Britain’s own Dr Pimple Popper removes mushroom-shaped growth from man’s head

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MEET Britain’s answer to Dr Pimple Popper – Dr Emma Craythorne – who has been working her magic at her Harley Street clinic for a new TV show.

In the first episode of The Bad Skin Clinic, which starts tonight on Quest Red, the consultant dermatologist gets a visit from Andrew Mensah.

Andrew Mensah in the clinic with Dr Emma Craythorne as she takes a look at the lump on the back of his head
Discovery Communications
The mushroom-shaped growth on the back of Andrew’s head was causing him embarrassment
Discovery Communications

The 28-year-old sales consultant, from London, has been hiding a big mushroom-shaped growth under a baseball hat for three years.

He said it started off small and thought nothing of it, but over time it grew bigger and started pushing through his hair.

Embarrassed, the former ladies man admitted he never leaves the house without a cap – but it doesn’t go down well at work or social events.

Andrew told the show: “It makes you paranoid, you think someone might be looking at it when they’re behind you or even judging you.

“Dating and meeting girls is becoming difficult for me mentally. It’s the fear of rejection.

“This is not Shrek or Beauty and the Beast… this is real life.”

His mate Ryan tells the programme: “He used to be the funny man, the first person on the dance floor ready to ask a girl for a dance.

“Now he’s not the same Andy at all.”

Keloid scar

Andrew has previously been to see a GP who said that the bizarre growth is actually a keloid scar.

They tend to develop as a result of minor skin damage, such as an acne spot, and can become unusually large, lumpy or pronounced.

He decided to see Dr Emma at the clinic over fears it will continue to get bigger and he’ll never find a girlfriend.

During the show, Andrew can be seen sitting slightly upright in the operating chair under local anaesthetic.

During the operation, Andrew was under local anaesthetic so they used a machine to remove the smell of burning flesh
Discovery Communications
Dr Emma uses a pair of scissors to get a grip on the growth

Dr Emma gets to work on the keloid and explains that they’re having to use a “sucker” to take away the smell of his skin burning.

Taking a pair of surgical scissors, she then stabs the lump to get a grip on it while lasering around the edges.

She says: “This is the base of the keloid. You can see some of these little hair follicles are still here.”

Andrew then asks her if his hair will grow back, to which Dr Emma says: “It’s a very fine balance – we want to try and get you some hair coming through there, but you’re not really going to get much hair coming through it.

“But it’s coming off absolutely beautifully.”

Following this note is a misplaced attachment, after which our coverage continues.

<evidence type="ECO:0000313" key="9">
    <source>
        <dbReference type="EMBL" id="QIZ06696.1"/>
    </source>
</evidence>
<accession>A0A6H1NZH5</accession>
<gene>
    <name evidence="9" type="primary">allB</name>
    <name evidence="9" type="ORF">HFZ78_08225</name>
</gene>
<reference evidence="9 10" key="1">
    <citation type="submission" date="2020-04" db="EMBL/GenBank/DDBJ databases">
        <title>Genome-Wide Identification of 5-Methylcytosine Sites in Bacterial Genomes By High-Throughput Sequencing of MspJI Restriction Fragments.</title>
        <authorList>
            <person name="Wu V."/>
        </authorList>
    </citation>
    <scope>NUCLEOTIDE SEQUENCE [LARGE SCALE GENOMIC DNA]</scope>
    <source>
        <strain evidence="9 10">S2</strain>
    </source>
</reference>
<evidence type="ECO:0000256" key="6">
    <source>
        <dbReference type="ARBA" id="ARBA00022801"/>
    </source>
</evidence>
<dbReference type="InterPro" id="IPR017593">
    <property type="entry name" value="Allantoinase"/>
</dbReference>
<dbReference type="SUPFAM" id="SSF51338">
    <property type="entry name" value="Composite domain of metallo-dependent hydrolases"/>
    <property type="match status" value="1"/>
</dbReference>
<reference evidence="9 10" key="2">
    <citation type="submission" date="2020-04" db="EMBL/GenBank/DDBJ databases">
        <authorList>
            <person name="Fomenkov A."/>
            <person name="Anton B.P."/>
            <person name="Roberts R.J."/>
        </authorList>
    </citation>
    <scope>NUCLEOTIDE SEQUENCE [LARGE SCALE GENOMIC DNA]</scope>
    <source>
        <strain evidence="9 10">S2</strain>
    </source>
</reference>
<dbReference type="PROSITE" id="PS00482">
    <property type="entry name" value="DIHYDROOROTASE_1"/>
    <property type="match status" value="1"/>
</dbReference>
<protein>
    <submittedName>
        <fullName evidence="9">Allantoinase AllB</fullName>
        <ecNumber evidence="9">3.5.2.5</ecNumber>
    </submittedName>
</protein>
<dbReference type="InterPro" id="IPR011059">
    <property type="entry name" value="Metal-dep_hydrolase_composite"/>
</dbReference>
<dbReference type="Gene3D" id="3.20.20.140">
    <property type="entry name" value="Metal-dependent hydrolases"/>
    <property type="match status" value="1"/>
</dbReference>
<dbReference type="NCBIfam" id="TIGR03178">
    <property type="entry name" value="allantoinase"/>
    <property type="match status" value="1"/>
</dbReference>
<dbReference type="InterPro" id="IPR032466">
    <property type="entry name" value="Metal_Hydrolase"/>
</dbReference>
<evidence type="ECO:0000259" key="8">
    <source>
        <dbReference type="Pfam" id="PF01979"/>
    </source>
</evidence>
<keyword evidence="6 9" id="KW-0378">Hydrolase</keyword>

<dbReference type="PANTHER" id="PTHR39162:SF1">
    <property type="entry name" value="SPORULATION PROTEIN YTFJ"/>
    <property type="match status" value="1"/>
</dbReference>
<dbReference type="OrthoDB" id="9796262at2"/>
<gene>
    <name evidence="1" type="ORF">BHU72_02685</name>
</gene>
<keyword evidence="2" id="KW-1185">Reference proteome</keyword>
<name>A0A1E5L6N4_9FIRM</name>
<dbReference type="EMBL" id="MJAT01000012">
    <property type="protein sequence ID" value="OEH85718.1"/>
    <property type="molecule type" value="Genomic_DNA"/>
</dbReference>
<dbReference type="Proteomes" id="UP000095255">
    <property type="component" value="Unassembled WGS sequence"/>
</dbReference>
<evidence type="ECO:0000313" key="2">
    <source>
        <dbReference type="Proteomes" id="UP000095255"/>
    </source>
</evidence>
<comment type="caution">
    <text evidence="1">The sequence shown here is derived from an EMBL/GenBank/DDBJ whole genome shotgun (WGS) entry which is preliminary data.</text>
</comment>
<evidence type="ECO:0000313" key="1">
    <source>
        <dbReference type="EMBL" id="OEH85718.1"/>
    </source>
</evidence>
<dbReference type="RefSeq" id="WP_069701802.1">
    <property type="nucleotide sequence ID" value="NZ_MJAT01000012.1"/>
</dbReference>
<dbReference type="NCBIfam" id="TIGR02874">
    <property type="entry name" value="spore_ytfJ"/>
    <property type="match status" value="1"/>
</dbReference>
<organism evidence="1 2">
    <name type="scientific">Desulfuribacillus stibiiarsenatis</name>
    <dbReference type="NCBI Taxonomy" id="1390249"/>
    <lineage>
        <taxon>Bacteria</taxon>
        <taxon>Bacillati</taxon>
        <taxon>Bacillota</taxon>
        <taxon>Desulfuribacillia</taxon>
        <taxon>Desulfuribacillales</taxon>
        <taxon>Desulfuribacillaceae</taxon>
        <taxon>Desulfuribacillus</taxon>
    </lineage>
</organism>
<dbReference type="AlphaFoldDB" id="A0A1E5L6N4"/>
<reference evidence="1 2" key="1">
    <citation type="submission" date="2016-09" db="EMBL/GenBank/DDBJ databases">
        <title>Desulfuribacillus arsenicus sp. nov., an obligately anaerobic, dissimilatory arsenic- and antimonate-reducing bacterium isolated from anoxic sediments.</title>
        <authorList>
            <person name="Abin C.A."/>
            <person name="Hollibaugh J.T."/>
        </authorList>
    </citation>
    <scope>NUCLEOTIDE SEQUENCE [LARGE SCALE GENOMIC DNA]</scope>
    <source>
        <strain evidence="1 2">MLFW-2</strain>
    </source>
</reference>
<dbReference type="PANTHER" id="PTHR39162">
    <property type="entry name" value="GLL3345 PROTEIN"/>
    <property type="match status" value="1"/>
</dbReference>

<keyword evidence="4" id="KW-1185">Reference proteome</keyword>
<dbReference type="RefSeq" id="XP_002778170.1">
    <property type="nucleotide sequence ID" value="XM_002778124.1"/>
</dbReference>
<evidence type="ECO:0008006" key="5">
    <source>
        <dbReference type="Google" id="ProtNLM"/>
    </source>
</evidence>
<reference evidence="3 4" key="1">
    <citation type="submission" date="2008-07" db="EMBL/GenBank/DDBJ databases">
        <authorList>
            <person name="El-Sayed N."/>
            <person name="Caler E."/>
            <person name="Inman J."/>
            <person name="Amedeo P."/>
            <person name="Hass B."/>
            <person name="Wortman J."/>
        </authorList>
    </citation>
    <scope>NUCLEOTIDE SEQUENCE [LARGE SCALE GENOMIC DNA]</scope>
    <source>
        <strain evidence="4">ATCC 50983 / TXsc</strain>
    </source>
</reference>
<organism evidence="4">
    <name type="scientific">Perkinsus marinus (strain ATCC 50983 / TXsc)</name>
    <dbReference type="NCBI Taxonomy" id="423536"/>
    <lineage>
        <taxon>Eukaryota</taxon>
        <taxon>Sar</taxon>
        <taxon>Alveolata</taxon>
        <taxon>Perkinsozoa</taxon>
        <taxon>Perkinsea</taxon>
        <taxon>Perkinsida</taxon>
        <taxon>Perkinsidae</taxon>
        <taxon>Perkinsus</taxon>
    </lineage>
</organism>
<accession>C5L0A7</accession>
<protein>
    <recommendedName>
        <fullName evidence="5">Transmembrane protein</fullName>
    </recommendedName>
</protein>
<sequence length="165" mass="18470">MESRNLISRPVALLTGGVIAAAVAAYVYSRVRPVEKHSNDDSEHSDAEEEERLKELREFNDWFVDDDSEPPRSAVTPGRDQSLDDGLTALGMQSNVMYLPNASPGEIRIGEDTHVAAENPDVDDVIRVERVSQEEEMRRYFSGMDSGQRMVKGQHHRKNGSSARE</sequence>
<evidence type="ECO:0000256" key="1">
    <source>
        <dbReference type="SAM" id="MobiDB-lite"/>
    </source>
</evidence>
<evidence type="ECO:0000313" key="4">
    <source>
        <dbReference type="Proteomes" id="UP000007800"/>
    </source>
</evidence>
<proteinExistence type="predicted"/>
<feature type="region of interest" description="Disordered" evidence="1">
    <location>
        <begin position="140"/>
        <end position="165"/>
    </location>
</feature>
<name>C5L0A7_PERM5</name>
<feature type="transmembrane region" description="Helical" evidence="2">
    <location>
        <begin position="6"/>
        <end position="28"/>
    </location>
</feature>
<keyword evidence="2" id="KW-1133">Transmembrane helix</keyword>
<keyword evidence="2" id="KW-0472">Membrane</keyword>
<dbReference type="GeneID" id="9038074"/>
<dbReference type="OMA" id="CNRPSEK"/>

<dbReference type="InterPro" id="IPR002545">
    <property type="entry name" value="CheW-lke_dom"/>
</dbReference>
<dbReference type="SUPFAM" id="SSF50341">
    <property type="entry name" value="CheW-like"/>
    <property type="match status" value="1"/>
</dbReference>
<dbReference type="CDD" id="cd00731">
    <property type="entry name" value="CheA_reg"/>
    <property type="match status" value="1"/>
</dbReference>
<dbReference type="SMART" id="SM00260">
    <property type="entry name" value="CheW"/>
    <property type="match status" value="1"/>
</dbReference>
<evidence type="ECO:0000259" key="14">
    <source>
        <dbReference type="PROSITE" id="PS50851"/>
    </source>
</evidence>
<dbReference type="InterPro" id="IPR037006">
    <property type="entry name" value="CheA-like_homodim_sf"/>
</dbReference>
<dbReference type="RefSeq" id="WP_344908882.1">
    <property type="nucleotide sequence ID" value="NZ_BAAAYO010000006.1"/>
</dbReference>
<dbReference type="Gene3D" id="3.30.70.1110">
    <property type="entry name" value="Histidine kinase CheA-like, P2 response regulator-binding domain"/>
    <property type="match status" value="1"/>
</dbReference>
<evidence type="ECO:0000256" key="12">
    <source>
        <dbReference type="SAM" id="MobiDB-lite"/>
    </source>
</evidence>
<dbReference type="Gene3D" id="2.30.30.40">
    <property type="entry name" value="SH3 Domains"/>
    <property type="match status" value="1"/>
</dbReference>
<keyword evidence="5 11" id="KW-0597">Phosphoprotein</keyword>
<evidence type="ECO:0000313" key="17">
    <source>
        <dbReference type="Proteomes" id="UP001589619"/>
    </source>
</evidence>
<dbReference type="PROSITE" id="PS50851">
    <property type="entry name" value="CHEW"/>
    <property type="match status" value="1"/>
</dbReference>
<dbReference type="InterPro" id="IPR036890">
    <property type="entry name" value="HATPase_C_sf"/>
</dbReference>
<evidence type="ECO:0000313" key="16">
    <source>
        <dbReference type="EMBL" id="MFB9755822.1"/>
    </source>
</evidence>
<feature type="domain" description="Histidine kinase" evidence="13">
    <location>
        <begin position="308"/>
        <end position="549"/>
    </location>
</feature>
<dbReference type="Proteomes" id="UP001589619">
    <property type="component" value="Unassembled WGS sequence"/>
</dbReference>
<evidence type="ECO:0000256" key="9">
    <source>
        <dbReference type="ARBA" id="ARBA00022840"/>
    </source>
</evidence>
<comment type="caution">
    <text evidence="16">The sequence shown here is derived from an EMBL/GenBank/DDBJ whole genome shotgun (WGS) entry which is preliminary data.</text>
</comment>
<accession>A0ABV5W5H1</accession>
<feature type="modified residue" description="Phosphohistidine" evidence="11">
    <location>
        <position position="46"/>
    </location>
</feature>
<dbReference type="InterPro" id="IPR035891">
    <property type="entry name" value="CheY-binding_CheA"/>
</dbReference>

What are keloid scars?

People get keloids when they scratch, cut or injure their skin and the scar does not stop growing once the wound has healed.

The scars affect around 10 to 15 per cent of all wounds, and some may grow extremely large over time.

The most common keloids happen on ears but they can pop up anywhere.

Acne can cause them or small surgeries, which is awkward because having them removed can cause them to grow back.

They’re also more likely to develop if you’ve got darker skin and if other members of your family have them.

Keloid scars are shiny and hairless and they tend to turn browner as you get older.

They affect around 11 million people worldwide.

She then manages to lift off the keloid – which resembles the top of a mushroom – and pops it on a piece of gauze.

Andrew has a smaller second keloid, which Dr Emma also removes during the surgery.

She says: “Steroid injections are put in because they stop the fibroblast which are the cells that make collagen. They stop them from becoming overactive.

“Andrews problem is that his little fibroblasts keep scarring so this is to try and have a normal wound healing.”

Andrew then asks to see the keloids and to his shock they’re bigger than he expected.

Dr Emma says: “I think this one looks like a little cockroach.”

She then sends him away with a box of treatments that he needs to keep applying to any smaller remaining bumps on his head to stop them turning into keloids.

The wound that was left on Andrew’s head after it was removed
Discovery Communications
The mushroom-shaped growth sits on a piece of gauze after being removed
Dr Emma and her team at the clinic – who are starring in a new show
Discovery Communications


Dr Emma says: “These ingrown hairs that he has is what’s causing him to get the keloids, and this is to try and stop that happening.”

Andrew looks even more surprised when he sees the large wounds he’s left with on his scalp after having the growth cut out.

He says: “I’ve had my keloids successfully removed. Hopefully it heals very nicely – I’m feeling like a new man.”

The Bad Skin Clinic starts tonight at 10pm on Quest Red and the QuestOD app


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